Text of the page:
Defaced downtown mural restored within hours, now removed for safekeeping

"An act of hate done in the cover of darkness did not survive the light of day." – Mayor Selby


 Late last Friday or early Saturday morning, Oct. 15 or 16., one or more people defaced the “Respect & Love Olympia” rainbow mural painted on the former Griswold's building on 4th Avenue in downtown Olympia, a property owned by the city.

They painted over much of the rainbow and stenciled "Patriot Front" lettering on it.

"I got a text about the defacing at 9 a.m., by 10 a.m. I was down there with a volunteer crew restoring the mural.  Many people came by to thank us & tell us how much the mural meant to them," Olympia resident Anna Schlecht told The JOLT.

The Rainbow mural was created in 2014 as a community statement against hate crimes happening in Olympia, including several violent attacks outside Jake's, then Olympia's sole gay bar, according to Schlecht.

"The rainbow mural concept came from Dreamy Eyes, the owner of Psychic Sister," according to Schlecht, who is the former chair of Capital City Pride, which raised the funds and secured a muralist to paint the original mural.  "It has been a touchstone for the broader community about equality & acceptance," Schlecht added.

Mayor's statement

During Tuesday's city council meeting, Olympia Mayor Cheryl Shelby spoke against those who defaced the rainbow mural last weekend.

In her statement, the Mayor believed it is best not to discuss the perpetrators. "Their hate is not a story worth sharing," Selby said. The Mayor took the opportunity to recognize those who volunteered to restore the mural, saying "This weekend, we got to see the Olympia community at its best, most kind, and loving self." She added, "I want to talk…how Olympians came together to drown out hate with love, support, and action."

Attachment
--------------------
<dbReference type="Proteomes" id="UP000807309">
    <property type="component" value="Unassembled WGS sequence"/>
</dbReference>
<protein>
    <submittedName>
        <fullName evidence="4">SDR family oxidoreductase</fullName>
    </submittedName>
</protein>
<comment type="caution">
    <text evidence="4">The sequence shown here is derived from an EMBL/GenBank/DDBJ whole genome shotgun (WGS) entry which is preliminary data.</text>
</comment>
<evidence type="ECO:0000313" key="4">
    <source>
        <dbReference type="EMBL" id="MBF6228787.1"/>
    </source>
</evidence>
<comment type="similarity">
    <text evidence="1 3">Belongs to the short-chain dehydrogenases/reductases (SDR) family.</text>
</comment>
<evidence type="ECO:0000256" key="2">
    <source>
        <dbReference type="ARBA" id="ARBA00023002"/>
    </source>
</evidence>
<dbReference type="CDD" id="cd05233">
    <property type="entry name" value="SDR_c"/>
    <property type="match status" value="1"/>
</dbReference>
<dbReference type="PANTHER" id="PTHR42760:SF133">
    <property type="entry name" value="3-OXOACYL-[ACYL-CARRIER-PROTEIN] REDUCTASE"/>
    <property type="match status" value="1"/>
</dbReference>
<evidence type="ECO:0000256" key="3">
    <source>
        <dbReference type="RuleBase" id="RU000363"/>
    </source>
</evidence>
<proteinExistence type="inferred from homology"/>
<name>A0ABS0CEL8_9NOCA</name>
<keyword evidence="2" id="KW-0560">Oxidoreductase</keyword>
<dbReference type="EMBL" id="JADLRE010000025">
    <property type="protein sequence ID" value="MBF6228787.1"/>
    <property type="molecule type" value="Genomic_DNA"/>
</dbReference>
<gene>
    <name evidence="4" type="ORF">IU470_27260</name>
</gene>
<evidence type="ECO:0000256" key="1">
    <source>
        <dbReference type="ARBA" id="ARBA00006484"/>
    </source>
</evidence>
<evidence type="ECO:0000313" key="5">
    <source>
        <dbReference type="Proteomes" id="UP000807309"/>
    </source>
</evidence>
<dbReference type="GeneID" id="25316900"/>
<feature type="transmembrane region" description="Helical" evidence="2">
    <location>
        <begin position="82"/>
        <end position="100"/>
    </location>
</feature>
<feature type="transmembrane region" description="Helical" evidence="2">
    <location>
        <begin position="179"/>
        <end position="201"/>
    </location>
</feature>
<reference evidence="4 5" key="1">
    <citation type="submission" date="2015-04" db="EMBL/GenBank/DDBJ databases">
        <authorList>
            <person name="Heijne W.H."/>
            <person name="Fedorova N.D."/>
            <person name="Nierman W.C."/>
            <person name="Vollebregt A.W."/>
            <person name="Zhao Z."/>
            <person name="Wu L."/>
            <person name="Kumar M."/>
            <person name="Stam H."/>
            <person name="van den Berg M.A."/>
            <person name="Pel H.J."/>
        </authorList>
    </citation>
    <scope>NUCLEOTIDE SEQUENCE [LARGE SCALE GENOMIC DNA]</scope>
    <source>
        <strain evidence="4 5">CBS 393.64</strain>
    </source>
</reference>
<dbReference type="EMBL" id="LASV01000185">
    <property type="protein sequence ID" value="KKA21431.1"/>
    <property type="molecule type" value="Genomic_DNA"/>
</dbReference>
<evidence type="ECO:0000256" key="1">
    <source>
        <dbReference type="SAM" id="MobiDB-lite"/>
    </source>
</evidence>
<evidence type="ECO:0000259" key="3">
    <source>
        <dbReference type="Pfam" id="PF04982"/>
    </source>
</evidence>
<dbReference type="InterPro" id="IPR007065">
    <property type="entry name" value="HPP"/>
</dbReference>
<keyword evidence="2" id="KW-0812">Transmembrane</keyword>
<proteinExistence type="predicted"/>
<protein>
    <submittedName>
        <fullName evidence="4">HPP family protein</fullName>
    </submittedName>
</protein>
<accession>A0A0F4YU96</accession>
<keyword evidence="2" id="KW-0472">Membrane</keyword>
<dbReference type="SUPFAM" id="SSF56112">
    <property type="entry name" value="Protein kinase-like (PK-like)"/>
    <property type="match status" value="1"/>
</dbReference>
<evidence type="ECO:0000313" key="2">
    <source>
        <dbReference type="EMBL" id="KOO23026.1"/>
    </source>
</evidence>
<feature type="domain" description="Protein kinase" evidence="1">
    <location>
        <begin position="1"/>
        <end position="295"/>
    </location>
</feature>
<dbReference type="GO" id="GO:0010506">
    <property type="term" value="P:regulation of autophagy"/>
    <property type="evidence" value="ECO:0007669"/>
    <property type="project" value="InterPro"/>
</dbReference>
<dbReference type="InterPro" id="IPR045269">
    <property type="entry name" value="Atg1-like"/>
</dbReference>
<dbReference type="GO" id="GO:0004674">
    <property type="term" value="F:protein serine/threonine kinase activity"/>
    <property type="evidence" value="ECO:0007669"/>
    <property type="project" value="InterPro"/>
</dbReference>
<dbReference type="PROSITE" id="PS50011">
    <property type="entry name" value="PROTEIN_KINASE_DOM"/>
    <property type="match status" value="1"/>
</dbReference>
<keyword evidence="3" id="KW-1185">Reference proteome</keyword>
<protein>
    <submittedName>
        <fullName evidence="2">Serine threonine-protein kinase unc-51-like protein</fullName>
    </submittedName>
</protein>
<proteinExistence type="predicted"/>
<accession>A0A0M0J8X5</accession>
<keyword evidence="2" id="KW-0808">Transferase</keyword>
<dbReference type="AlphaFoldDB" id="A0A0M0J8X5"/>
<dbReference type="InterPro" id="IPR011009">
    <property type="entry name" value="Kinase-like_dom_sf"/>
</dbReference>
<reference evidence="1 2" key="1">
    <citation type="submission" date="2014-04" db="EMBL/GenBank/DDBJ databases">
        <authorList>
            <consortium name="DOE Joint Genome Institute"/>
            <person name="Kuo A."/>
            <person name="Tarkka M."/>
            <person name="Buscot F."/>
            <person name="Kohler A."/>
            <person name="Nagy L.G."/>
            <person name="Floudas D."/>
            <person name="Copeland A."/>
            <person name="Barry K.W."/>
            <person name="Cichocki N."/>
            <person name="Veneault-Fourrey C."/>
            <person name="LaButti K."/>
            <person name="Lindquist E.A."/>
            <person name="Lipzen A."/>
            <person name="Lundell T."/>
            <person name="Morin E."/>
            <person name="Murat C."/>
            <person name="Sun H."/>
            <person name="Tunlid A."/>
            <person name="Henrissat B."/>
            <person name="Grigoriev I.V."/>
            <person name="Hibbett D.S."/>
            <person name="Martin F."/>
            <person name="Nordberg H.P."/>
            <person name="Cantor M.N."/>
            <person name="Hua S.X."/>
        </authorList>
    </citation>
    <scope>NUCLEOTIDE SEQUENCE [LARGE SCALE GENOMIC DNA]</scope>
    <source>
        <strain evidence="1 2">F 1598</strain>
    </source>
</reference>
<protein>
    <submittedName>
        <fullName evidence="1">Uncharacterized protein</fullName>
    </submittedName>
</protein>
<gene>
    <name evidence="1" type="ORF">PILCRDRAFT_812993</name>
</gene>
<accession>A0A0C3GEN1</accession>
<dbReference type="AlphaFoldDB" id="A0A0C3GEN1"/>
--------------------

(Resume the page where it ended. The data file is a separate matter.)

The Mayor said she believed that "an act of hate done in the cover of darkness cannot survive the light of day or the love of our community."

At the city council meeting Schlecht also thanked the community for their support. She also went on to describe the incident as an "act of hate that really struck me to my core." As an artist, she shared, "it’s important to recognize that symbols are powerful.”

Likely suspects

Patriot Front is a “a white nationalist hate group that broke off from Vanguard America in the aftermath of the deadly “Unite the Right” rally in Charlottesville, Virginia, of August 12, 2017,” according to the Southern Poverty Law Center. 

Restored and removed

The mural has now been replaced with plywood boards painted a solid color, to protect the building until the city’s planned redevelopment work begins.

"After consulting with the local anti-hate crime organization, Unity in the Community, we removed the rainbow mural panels yesterday to protect them from future attacks,” Schlecht said. “We look forward to a time and place when they can be reinstalled as a statement of our community's belief in equality, diversity and inclusion,” she said. 

CORRECTION:  Oct. 25, 2021 -- We removed the words "right-wing extremists" from the first paragraph because there was no source to confirm  who committed the act. We regret this error in reporting. 


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